8 posts • joined Wednesday 6th January 2010 17:15 GMT
iPad sales misrepresented
http://www.theregister.co.uk/Design/graphics/icons/comment/fail_32.png This article significantly misrepresents iPad sales for the quarter. While the numbers are correct, the implication that Apple's iPad sales are disappointing is stupid. People waited to buy iPads because they knew the iPad 2 was coming out, likely with cameras and other upgrades. Plus, Apple can't come close to keeping them in stock and can't build them fast enough.
Meanwhile, Samsung and Motorola can't even sell what they can build. That's a far cry from claiming that Apple is losing sales or feeling the pressure from competitor's tablets. The only reason Apple's iPad sales weren't higher is that they didn't have any more units to sell.
Apple isn't using "dubious legal nonsense and dirty tricks." Apple has filed lawsuits to protect its IP. Whether the courts agree remains to be seen, but such is the state of our current patent systems – they simply weren't designed for software and technology advances. If you have ever read a patent, it states in somewhat general terms what the innovation is designed to do. Often that doesn't seem terribly different from what other patents do, and the subtle difference can have wide-reaching effects.
And therein lies the problem. Almost all of these patent disputes involve patents which describe "a method of delivering text messages to mobile devices", or "a method of managing power systems", etc. The devil is in the details, but most of these patents are so broad that it is almost impossible not to violate someone else's patent when building a mobile phone, computer, developing software, etc.
Apple is also legally bound to protect its IP, otherwise it becomes public use and Apple won't have a leg to stand on. Apple has a duty to its shareholders to protect its IP, so it really has to file these suits.
How about adding Google to this mix?
I don't think it's much of a surprise that your phone keeps a record of your location, especially when you have location services built into the OS and apps.
But how about railing on Google for its Android software talking to the mother ship several times an hour with your location data, unique phone ID, etc.?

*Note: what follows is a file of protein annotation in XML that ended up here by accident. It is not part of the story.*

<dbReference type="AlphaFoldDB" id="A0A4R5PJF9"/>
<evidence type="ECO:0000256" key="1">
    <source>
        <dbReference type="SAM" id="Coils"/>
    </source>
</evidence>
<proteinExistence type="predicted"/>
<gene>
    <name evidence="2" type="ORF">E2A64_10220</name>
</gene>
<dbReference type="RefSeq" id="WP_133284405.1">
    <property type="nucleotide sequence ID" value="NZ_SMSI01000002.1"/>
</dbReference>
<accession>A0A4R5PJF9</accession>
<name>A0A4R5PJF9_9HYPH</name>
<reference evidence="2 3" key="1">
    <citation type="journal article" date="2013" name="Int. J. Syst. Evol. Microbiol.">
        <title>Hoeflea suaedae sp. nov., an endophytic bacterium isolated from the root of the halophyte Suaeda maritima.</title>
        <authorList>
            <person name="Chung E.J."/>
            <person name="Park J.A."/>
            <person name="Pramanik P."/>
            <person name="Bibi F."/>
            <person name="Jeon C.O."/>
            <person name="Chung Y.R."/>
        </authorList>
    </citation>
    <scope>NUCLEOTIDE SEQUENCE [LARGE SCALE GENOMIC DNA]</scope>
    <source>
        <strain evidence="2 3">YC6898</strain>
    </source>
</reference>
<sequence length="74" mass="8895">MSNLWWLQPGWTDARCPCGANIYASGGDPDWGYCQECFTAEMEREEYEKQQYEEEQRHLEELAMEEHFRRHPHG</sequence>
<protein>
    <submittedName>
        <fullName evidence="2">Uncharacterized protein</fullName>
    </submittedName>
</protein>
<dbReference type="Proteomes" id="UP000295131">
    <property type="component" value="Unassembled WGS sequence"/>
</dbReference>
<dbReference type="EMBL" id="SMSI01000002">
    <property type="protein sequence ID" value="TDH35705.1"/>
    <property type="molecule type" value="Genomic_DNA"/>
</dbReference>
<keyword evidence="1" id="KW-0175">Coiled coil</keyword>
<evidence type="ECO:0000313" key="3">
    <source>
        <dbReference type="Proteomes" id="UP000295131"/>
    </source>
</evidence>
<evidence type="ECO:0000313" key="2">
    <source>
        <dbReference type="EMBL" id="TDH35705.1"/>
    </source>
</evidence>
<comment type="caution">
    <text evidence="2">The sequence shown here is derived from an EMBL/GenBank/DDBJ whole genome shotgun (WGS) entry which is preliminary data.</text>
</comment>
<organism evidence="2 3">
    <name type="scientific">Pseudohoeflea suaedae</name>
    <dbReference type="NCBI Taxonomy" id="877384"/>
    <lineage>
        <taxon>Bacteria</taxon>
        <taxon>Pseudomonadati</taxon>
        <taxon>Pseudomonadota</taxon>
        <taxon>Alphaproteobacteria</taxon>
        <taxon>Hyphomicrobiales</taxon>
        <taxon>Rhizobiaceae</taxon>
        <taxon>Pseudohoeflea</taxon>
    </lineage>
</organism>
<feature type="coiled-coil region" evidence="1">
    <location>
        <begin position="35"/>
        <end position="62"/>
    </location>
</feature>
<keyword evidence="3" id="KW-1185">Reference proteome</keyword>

Apple will extend its lead
Microsoft has real problems because its products are mature. Who really needs a new version of Office, Exchange, or Server? Companies can keep what they have and soldier on for years without upgrading. The only new licenses needed to be bought would be when buying new hardware, and many times not even then.
Plus, Microsoft has shown little ability to improve Windows, Office, etc. without bloating the software, forcing dramatic increases in hardware requirements. Microsoft is NOT diversified, not for a company of its size. It has three profit centers, which are all related, and nothing in the mobile devices market which anyone wants (Windows Mobile is a joke). Microsoft also can't get out of its own way when updating/redesigning/changing its software – it seems to do everything design-by-committee-and-focus-group, much like GM did in the 1980s, 1990s, and early 2000s – during which time GM went from being the auto industry's powerhouse with 60%+ of the US market to barely surviving with less than 25% of the US market.
The iPod market is not topped out. It won't grow at the pace it did 2-5 years ago, but it's still growing. The iPhone and iPad markets will continue to grow by leaps and bounds, and the iPad is redefining personal computers and devices. Competitors won't be able to keep up with Apple because of patents and innovation which Apple can deliver and third party companies can't, because Windows and Android/Chrome simply can't be as seamless and integrated as the iPhone OS is.
HP has the best shot, but I have yet to see HP actually develop good software, so I doubt it will be able to take WebOS and make it be a true competitor to iPhone OS.